Its like 2008 never happened....

Discussion in 'Off Topic Chat' started by jimmyhillsfanclub, Jul 25, 2017.

  1. jimmyhillsfanclub

    jimmyhillsfanclub Well-Known Member

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    Rise in personal loans dangerous, Bank of England official says - BBC News

    This really fucking twists my melon......

    We've had nearly a decade of record (artificially low) interest rates.............cheapest mortgages in history....cheapest loan rates in history.....but our society appears to be so wrapped up in greed & consumerism, folks just can't stop living beyond their means........

    ....surely its time to rein this in by raising interest rates.........but Carney & his mates probably won't.....

    Good old Jarvis knows why......

     
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  2. wingy

    wingy Well-Known Member

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    Haha!
    Love that.
     
  3. scubasteve

    scubasteve Active Member

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    They couldn't raise interest rates, it would cripple the housing market.
    The amount of young people I know who are mortgaged up to their eye balls, some just to get on the property ladder but a lot instead of starting at the bottom buying a do me upper getting some equity then buying the house they want a few years later like people used to do, they want the big detached house with no work to do now.
    Young people (I sound old when I say it and im only 38) just seem to want everything day 1 and think they are entitled to it, 30k Audi on lease, 250k mortgage etc.. what a lot don't realise is mortgages have never been so cheap and anyone 30 and younger have never seen 5+% mortgage rates, if they go up even by 2-3% which they will in the end, some people will be in serious trouble.
     
  4. Ian1779

    Ian1779 Well-Known Member

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    I don't think it's as simple as saying it's greed and consumerism - a lot of that unsecured personal debt will be spent on food and utilities as people's wages don't stretch far enough.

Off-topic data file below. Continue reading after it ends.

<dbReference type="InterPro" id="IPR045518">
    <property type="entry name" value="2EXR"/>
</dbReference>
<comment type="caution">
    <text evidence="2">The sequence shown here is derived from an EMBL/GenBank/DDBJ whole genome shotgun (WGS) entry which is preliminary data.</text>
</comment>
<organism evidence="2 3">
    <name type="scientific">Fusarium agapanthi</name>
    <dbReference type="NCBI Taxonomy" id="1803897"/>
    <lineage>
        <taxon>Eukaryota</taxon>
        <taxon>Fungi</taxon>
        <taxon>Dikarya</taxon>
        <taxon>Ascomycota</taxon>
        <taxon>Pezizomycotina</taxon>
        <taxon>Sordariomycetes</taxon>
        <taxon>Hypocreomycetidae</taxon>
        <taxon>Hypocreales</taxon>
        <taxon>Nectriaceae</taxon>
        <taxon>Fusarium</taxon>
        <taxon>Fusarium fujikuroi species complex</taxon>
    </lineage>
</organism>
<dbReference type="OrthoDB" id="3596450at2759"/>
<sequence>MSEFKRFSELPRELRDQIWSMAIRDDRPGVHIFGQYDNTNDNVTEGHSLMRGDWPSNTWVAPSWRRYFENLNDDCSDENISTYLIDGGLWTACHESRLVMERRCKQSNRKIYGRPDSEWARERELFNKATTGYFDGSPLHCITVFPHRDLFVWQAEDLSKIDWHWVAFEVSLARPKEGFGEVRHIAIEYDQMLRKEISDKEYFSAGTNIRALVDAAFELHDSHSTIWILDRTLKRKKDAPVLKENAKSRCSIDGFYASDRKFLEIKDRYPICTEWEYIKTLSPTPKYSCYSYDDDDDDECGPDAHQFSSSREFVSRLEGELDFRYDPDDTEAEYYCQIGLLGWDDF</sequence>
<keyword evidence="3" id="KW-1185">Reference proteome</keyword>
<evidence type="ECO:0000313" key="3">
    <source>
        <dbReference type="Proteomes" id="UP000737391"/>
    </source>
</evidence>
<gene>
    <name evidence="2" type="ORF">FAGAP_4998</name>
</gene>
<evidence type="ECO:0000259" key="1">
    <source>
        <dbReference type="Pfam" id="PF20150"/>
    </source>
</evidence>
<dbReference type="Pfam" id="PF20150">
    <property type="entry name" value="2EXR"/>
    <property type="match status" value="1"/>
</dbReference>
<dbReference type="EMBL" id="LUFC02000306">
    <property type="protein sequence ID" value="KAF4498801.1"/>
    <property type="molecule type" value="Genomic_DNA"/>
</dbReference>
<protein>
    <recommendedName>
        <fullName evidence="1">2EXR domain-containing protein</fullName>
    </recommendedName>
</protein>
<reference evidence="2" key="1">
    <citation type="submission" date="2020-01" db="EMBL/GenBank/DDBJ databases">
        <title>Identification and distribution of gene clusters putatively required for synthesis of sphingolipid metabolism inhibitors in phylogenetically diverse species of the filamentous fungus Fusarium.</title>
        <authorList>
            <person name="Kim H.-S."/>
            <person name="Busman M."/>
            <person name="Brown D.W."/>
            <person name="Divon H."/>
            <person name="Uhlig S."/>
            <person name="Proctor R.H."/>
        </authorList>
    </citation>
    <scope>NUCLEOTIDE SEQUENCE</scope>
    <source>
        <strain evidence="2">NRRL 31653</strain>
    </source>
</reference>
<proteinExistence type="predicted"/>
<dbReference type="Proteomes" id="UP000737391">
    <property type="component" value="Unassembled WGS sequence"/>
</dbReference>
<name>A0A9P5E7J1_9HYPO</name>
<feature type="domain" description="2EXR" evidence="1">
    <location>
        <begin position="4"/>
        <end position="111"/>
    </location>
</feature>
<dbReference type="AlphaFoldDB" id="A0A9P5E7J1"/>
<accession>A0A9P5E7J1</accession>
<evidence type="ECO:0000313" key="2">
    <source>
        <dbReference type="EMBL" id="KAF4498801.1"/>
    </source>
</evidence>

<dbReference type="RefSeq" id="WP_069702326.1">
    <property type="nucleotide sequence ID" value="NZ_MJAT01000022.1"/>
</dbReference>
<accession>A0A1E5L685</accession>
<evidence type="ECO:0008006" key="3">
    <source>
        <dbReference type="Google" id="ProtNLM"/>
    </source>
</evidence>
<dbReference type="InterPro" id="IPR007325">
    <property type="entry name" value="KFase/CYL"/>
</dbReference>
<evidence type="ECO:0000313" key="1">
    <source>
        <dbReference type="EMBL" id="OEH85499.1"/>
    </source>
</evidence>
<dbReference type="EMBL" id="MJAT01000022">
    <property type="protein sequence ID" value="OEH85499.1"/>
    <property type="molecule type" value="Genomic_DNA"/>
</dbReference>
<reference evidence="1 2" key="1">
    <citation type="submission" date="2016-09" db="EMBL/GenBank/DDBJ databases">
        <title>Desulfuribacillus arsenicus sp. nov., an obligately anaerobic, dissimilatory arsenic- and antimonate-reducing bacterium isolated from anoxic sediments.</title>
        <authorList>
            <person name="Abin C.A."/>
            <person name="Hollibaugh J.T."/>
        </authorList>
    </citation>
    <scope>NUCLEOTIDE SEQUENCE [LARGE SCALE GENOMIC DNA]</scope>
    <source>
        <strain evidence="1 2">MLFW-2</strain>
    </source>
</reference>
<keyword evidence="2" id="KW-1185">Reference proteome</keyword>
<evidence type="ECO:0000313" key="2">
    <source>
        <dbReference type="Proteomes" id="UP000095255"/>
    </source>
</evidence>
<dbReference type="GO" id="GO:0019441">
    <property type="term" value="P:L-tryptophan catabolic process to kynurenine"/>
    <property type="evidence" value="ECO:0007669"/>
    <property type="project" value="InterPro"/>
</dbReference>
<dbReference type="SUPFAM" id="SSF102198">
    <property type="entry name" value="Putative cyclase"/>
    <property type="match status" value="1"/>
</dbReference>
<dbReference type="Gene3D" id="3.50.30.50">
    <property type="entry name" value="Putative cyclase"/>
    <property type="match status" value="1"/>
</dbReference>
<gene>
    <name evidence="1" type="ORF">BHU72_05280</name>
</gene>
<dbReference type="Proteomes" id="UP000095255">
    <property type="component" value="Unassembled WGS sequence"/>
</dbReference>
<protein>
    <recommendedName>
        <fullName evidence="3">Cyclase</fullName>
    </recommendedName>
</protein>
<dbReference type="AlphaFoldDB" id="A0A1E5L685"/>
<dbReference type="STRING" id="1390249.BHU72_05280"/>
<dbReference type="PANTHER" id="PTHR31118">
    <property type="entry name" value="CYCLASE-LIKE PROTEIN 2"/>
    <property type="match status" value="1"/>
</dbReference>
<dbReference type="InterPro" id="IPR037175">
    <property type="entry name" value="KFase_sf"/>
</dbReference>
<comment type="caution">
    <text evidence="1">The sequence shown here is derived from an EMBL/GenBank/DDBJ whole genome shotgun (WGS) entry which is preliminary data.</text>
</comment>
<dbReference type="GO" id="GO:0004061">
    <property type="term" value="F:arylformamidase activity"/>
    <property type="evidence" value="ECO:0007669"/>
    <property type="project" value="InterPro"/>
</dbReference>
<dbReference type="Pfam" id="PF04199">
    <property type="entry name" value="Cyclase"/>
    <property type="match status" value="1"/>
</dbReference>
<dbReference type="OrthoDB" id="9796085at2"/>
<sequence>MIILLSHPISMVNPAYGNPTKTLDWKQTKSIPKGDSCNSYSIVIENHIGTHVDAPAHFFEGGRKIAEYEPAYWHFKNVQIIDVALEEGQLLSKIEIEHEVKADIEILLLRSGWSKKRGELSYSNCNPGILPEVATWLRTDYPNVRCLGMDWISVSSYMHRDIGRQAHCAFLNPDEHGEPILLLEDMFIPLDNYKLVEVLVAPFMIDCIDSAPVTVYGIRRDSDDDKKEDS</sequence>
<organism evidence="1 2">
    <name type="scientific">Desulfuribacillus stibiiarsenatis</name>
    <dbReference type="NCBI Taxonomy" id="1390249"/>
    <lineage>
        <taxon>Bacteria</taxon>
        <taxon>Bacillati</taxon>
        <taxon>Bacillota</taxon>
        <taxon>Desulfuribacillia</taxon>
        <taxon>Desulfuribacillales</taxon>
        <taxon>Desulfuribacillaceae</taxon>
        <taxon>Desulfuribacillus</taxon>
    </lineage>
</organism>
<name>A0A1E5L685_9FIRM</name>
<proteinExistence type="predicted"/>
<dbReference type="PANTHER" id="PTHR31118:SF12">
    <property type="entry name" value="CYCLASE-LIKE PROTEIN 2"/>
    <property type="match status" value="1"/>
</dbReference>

5. xcraigx

    xcraigx Active Member

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    I can't see interest rates being increased significantly for a generation. Too many people are up to their eyeballs in debt and the slightest increase is going to leave many millions in a struggle to survive. Obviously this situation could have been avoided if the banks had been a little bit more responsible with their lending but they have messed it up again and it's going to take an awfully long time to remedy the situation.

    Being selfish for a second, i've got a tracker mortgage so here's hoping interest rates do stay nice and low :)
     
  6. Liquid Gold

    Liquid Gold Well-Known Member

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    It would be cheaper for me to have a £250k mortgage than it would be to continue paying rent. Some people don't realise how prohibitively expensive it is to rent. I have friends who are living in a less than desirable area of London who pay £800 each for a 1 bed flat. Util house prices are bought to an acceptable level and significant house building is undertaken then all is happening is my generation being thrown under the bus. The flat I rent now was bought by the landlord 20 years ago for 4 times his annual wage. If I wanted to buy it then it would cost me 20 times my wage. It's not on.
     
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  7. chiefdave

    chiefdave Well-Known Member

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    While I'm sure there are plenty of people who are spending too much on things they don't need there's an ever increasing section of the population who struggle to balance the books. People who are in full time, professional jobs.

    A lot of people can't get on the property ladder so rent. We pay a higher % of our wages on rent than any other country in Europe. I live in an average 1 bed place and I'm paying practically double to rent what I would on a mortgage.

    Add in to the mix years of wage suppression couple with increased costs of living and you've got a recipe for disaster.
     
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  8. Malaka

    Malaka Well-Known Member

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    It pays to get loans and switch them to credit cards for zero per cent. Very little point in saving unless you put it into your pension or a share dealing isa. Totally understandable that there is so much debt.
     
  9. eastwoodsdustman

    eastwoodsdustman Well-Known Member

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    Unfortunately people's priorities have changed over the years. Too many now think that its their right and a basic need to have sky tv, pay £40 a month for a mobile phone and go abroad for their holidays.
     
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  10. shmmeee

    shmmeee Well-Known Member

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    A mobile is essential as is an Internet connection. Might as well whine about the undeserving poor having heating and electric lights.

    Longest period of wage stagnation in our lifetime. That and austerity is why personal debt goes up and business isn't investing either.